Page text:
Migrant crisis: 26 drown off Samos island near Turkey
Twenty-six migrants have drowned off the Greek island of Samos near Turkey after their boat capsized.
Ten of those were children, and it was the second migrant boat to sink in as many days. Seven people drowned off the island of Kos on Wednesday.
Another six bodies were discovered by the Italian navy in a sinking dinghy off the Libyan coast.
The deaths come as the Netherlands proposed sending migrants reaching Greece back to Turkey.
The nationalities of the latest migrant victims are not yet known. Most of those who risk their lives, packed aboard rickety boats, are refugees from the conflicts in Syria, Iraq and Afghanistan.
The EU's Frontex border agency is helping the search for survivors off Samos.
The bodies found by the Italian navy are thought to be the first deaths this year recorded along the migrant route from North Africa to Italy.
Migrants and refugees arriving on the Greek islands would immediately be sent back by ferry to Turkey, under a Dutch plan aimed at solving the crisis.
Under the proposal, Labour party leader Diederik Samsom says that in return the EU would offer to take in up to 250,000 refugees a year currently in Turkey. The European Union said it was unaware of the plan, adding that it did not "push back" asylum seekers.
More than 850,000 people arrived on the Greek islands from Turkey last year.
The plan would need to be in place by spring, before the next surge in numbers is expected, he says.
Already some 46,000 have reached Greece in January, with 200 dying during the journey.
On Wednesday, a draft European Commission report said Greece had "seriously neglected" its obligations to control the external frontier of Europe's passport-free Schengen zone. But Greek government spokeswoman Olga Gerovasili accused the Commission of "blame games".
The Dutch proposal "to force a solution" to the migrant crisis came as the Swedish authorities said as many as 80,000 people who arrived there last year could fail in their requests for asylum and face deportation.
Swedish Interior Minister Anders Ygeman said charter aircraft would be used to deport the migrants but it would take several years.
Mikael Ribbenvik, head of operations at the Swedish Migration Agency, told the BBC that assessing all the asylum applications would be a huge task, requiring more government resources.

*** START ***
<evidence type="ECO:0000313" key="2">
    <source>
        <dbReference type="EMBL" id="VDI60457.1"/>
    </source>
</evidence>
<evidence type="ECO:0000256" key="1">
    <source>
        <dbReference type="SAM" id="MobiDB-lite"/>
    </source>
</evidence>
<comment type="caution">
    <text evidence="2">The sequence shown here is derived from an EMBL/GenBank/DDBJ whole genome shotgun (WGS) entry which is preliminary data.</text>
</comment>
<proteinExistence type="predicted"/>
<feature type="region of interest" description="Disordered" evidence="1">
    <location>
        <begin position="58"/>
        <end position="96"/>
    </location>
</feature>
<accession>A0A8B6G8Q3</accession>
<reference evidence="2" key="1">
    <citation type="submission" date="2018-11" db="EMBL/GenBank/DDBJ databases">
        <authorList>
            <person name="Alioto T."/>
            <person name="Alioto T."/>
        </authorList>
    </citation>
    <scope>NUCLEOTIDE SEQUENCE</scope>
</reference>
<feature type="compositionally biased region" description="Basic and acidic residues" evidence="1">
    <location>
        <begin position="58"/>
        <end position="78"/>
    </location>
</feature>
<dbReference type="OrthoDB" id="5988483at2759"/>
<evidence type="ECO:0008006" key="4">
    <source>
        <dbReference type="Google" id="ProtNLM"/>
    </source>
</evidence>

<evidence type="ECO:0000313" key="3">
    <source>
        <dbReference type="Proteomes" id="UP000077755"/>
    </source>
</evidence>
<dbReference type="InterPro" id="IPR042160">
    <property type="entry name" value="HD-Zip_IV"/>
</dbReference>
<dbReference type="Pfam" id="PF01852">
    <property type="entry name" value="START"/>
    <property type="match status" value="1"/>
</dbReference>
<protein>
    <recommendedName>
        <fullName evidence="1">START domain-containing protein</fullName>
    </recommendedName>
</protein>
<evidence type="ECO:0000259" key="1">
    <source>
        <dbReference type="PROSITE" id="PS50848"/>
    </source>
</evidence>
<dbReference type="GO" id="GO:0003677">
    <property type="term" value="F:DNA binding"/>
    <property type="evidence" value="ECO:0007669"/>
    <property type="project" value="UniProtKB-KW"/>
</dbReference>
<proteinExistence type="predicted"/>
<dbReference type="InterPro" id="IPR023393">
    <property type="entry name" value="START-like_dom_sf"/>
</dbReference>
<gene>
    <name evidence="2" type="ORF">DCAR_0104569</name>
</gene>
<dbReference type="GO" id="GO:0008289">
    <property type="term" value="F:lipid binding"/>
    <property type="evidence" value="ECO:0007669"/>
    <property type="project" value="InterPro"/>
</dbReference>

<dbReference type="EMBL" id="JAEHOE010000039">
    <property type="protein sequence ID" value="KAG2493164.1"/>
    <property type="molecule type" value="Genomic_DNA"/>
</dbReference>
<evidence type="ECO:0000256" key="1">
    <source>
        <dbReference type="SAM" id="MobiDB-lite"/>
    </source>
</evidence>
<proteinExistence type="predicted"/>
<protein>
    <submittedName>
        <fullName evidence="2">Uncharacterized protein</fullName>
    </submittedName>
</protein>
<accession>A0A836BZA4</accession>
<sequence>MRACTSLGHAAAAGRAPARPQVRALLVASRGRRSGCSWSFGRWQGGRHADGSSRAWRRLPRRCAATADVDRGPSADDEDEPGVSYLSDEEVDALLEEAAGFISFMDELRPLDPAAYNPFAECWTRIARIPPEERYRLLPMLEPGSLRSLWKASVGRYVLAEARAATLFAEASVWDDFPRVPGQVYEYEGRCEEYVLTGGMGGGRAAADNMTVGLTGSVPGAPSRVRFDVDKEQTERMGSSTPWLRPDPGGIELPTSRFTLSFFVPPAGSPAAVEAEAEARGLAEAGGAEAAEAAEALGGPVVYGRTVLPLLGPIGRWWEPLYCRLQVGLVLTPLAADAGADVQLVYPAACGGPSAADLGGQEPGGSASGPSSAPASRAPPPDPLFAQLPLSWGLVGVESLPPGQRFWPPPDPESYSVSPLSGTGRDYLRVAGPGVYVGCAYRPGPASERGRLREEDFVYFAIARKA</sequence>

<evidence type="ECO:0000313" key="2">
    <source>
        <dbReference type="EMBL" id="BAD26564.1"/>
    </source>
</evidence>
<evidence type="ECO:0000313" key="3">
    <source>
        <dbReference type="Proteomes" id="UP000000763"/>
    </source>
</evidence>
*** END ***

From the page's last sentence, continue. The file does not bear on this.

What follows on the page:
"A lot of people leave voluntarily and a lot of people abscond. And then we have a few people staying on who are impossible to remove because of identification purposes," he said.
The Dutch plan, said to have the support of Prime Minister Mark Rutte, would depend on Turkey having the status of a safe country for refugees, which would mean that they could be sent back from Greece under UN charters. Only one EU country currently considers Turkey safe.
Diederik Samsom, whose Labour party is in coalition with Mr Rutte's liberal VVD, told Dutch newspaper De Volkskrant there was a "realistic chance" that a change in EU policy could be ready by March or April.
The Dutch government holds the EU presidency and Mr Samsom has apparently been working on the plan with Prime Minister Rutte since last month.
The Dutch Labour leader said there had to be an end to the tide of makeshift boats arriving on the Greek coast. "The Aegean Sea has become a mass grave, 3,700 people died there last year," he told Dutch radio.
Mr Samsom said Turkey would be willing to accept the return of migrants and refugees, as long as the EU took in 150,000 to 250,000 per year. The Turkish prime minister is due to visit the Netherlands next month.
However, in an initial response to Mr Samsom's comments, a European Commission spokeswoman told the BBC that anyone requesting asylum on arrival in the EU would never be turned away.
Amnesty International condemned the idea as "morally bankrupt".
Which countries are in the Schengen zone?
Where Europe is failing on migrants
- The 28 member states have not agreed on an EU-wide mechanism for relocating migrants, to ease the burden on Greece and Italy; only small groups have been relocated so far - and several states in Central and Eastern Europe refuse to accept migrants
- The Schengen agreement on freedom of movement is in jeopardy - Hungary fenced off its borders with Serbia, Croatia and Slovenia; meanwhile Germany, Austria, Denmark, Sweden, Norway and France have also reimposed border controls
- The Dublin regulation, under which refugees are required to claim asylum in the member state in which they first arrive, is not working effectively; countries are no longer sending back migrants to their first point of entry to the EU
- Thousands of migrants - many of them Syrian war refugees - still arrive daily from Turkey
- Processing of asylum applications is slow and there is a big backlog - so reception centres are overcrowded
- Germany - the main destination for migrants - is rethinking its open-door policy, partly because of outrage over assaults on women in Cologne at New Year